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NHTSA's investigation into brake problems with Fisker Ocean didn't help fight for credibility.

Fisker Facing Financial Fire Again, Talks To Nissan

Fisker Inc. has become a penny stock, and the company is burning cash and reaching out for new capital to Nissan.

Fisker Inc. seems to be circling the drain…again.

The battery-electric-vehicle company has become a penny stock, and the company is burning cash and reaching out for new capital, including an investment from and possible joint-venture with Nissan.

The company says it is preparing to cut 15% of the workforce.

Fisker’s shares plunged 39% to $0.44 Friday morning. The stock fell 76% last year. 

The company had a disastrous fourth quarter, losing $400 million, with roughly $400 million in cash on hand while sales are stagnating.

Talks with Nissan were ongoing last week with a potential deal to invest capital into Fisker, and partner on an EV pickup. Why Nissan, with longer established EV tech credentials than Fisker and plenty of experience making pickups would need or want a tie-up with Fisker is a mystery. Fisker does have an EV pickup platform, but Nissan engineers will have to determine whether it is up to Nissan standards, and how much revision will have to be done on it.

The company is Henrik Fisker’s second try at launching and sustaining an eponymous car company in the tradition of DeLorean and Bricklin, though the designer had visions of joining the ranks of Ferrari and Dodge in terms of longevity of having his name on automobile grilles.

Fisker Inc. was launched in 2016 by the founder and his wife, Geeta Gupta-Fisker. The company did an initial public offering (IPO) in 2020 through a merger with Spartan Energy Acquisition Corp., backed by Apollo Global Management. Then, a reverse merger was completed with Fisker being the listed entity on the New York Stock Exchange.

The venture was viewed as viable in the wake of Tesla Motors’ success and the regulatory mandates set by the European Union and U.S. to phase out internal combustion engines in favor of BEVs. The thinking was that there would be plenty of room for high-end, luxury BEVs.

But the BEV revolution is not happening on a straight line of upward sales. Despite a roaring stock market and strong economy after the COVID-19 pandemic, consumer demand for BEVs is slowing and companies bigger and better-resourced than Fisker, plus the growth of Chinese BEV companies in the EU countries and China, are making it difficult for upstarts. Lucid, for example, is also having difficulty gaining sales traction.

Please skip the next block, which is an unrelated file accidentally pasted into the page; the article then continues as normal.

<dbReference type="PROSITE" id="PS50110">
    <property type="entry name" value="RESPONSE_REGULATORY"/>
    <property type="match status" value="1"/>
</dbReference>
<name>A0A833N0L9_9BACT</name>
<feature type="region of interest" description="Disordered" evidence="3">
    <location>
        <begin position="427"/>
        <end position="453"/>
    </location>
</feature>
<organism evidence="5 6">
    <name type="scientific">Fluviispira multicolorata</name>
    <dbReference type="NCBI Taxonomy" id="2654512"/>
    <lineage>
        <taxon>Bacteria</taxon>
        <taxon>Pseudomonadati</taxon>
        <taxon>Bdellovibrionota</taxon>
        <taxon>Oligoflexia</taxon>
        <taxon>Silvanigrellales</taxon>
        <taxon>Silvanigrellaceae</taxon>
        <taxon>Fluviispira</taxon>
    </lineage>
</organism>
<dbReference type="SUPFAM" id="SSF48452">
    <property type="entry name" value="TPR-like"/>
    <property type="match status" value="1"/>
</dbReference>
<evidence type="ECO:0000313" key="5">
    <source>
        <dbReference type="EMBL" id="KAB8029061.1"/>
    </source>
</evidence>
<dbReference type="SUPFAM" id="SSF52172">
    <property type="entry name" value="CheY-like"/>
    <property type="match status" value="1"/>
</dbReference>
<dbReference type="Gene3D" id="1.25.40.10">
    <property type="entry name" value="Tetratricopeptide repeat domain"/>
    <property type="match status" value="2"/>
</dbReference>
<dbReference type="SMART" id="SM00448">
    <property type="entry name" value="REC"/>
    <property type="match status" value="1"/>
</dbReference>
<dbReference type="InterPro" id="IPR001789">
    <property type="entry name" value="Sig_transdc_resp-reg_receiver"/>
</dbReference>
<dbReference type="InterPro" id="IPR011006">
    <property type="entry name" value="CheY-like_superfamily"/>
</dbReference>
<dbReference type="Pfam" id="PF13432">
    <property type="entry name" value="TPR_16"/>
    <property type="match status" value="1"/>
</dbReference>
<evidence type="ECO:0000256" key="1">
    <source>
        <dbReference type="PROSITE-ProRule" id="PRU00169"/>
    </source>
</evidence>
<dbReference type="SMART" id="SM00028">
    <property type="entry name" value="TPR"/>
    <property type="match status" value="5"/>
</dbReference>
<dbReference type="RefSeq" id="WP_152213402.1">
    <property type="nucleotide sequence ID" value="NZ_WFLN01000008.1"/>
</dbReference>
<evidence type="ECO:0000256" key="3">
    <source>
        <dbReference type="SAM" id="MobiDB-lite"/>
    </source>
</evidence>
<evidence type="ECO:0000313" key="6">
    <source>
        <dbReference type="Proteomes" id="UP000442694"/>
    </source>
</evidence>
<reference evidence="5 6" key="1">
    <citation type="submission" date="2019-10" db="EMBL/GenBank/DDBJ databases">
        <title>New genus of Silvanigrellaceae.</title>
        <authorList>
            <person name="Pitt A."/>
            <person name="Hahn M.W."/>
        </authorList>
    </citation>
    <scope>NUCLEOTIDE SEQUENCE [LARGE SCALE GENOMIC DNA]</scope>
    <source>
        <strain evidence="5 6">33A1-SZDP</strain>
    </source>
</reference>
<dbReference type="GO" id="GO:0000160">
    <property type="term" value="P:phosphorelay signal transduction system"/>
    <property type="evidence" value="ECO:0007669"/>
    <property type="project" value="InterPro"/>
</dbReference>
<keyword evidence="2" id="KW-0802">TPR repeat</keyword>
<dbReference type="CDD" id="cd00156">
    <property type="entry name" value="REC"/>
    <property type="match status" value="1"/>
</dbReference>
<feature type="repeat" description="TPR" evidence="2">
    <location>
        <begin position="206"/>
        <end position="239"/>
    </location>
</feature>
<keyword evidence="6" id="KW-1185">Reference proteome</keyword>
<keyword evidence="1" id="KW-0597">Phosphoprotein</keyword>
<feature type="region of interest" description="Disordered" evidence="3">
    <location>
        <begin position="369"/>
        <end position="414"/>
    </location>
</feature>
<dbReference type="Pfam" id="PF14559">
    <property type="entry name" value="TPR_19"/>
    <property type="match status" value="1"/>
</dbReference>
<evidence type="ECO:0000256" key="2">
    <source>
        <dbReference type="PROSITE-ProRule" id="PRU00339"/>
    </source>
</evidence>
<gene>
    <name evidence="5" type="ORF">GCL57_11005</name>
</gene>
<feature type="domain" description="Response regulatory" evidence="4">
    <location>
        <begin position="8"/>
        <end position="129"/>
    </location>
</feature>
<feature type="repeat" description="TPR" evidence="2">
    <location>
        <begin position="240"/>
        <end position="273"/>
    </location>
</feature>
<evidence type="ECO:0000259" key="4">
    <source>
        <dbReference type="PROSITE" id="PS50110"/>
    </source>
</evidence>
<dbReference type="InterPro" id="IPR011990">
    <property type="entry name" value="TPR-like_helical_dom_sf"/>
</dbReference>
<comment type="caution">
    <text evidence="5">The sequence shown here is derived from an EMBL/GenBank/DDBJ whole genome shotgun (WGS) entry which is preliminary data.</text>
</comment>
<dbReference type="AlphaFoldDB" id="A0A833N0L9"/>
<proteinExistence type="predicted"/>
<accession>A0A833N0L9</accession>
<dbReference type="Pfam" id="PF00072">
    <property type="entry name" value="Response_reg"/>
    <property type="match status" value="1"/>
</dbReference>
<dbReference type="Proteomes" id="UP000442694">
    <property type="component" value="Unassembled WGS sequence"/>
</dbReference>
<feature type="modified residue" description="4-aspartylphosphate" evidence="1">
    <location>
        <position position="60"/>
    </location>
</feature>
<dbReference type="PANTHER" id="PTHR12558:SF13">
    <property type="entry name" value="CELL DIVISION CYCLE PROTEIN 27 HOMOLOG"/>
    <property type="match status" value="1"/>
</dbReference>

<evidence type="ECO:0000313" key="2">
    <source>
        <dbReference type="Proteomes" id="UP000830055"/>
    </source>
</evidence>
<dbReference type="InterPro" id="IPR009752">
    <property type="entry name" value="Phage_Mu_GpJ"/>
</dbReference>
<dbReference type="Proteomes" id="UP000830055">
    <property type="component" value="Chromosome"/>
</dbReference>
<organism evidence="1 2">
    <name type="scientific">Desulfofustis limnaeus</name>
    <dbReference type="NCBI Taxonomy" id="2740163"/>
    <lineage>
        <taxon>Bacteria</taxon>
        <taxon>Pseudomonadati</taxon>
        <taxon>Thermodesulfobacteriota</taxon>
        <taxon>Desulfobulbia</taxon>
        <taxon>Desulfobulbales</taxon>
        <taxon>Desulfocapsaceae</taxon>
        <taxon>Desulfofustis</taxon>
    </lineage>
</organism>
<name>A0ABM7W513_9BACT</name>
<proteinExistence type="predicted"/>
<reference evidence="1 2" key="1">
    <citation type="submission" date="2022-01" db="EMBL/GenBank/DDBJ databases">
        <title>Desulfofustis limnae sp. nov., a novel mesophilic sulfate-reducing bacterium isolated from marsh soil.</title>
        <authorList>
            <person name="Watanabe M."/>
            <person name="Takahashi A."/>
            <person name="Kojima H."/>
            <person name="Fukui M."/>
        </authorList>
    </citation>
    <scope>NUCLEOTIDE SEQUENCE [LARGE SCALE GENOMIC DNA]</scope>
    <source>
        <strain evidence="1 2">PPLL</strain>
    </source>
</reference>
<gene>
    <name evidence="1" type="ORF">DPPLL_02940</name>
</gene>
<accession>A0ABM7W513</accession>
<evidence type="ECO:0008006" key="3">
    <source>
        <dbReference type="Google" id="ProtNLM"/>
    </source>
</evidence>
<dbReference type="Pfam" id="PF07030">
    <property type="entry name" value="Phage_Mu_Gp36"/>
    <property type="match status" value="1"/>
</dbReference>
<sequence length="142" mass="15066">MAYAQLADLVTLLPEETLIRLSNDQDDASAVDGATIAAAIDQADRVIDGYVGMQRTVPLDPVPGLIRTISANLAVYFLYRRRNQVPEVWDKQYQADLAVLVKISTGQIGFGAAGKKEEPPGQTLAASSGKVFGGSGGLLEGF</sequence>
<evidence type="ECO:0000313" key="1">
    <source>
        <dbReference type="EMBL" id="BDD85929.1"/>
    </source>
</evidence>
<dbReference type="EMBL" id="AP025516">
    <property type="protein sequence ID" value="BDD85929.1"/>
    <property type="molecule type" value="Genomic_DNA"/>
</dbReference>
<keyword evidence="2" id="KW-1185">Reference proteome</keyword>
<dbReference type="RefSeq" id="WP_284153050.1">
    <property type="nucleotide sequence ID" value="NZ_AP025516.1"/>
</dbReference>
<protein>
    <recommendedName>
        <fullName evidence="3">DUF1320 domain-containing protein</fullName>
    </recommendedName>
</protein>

It didn’t help Fisker’s campaign for credibility when NHTSA’s Office of Defects Investigation recently initiated a “preliminary evaluation” after receiving nine complaints about braking for Fisker’s Ocean SUV. The complaints allege the Ocean is prone to losing partial braking performance without alerting the driver, with one complaint even alleging a crash.

Henrik Fisker revealed Feb. 29 that he is in talks with a “large automaker” for a capital infusion, though it is difficult to imagine what an established automaker outside of China would see in the Fisker brand. According to financial reports, the Fiskers hold 20% of the company’s shares.

Fisker is funded by several institutional investors, including C4 Ventures and BlackRock, as well as retail investors still hanging in.

Macroaxis recently reported, based on analysis, that Fisker had a 54% probability of bankruptcy. Macroaxis analysis is based on financial distress measured by how much difficulty a company has meeting its current financial obligations toward creditors and delivering on expectations of investors.

This is not Fisker’s first drive into the fire. Fisker Automotive was founded in 2007, producing a plug-in hybrid-electric vehicle called the Fisker Karma. That company received significant private and public investment, including a $529 million loan from the federal government. The company had raised over $1 billion from private investors including Kleiner Perkins. Fisker Automotive filed for Chapter 11 Bankruptcy in 2013 after a recall of batteries from its supplier A123 Systems, and a loss of 338 vehicles due to a hurricane that hit the New York port where the cars were sitting.

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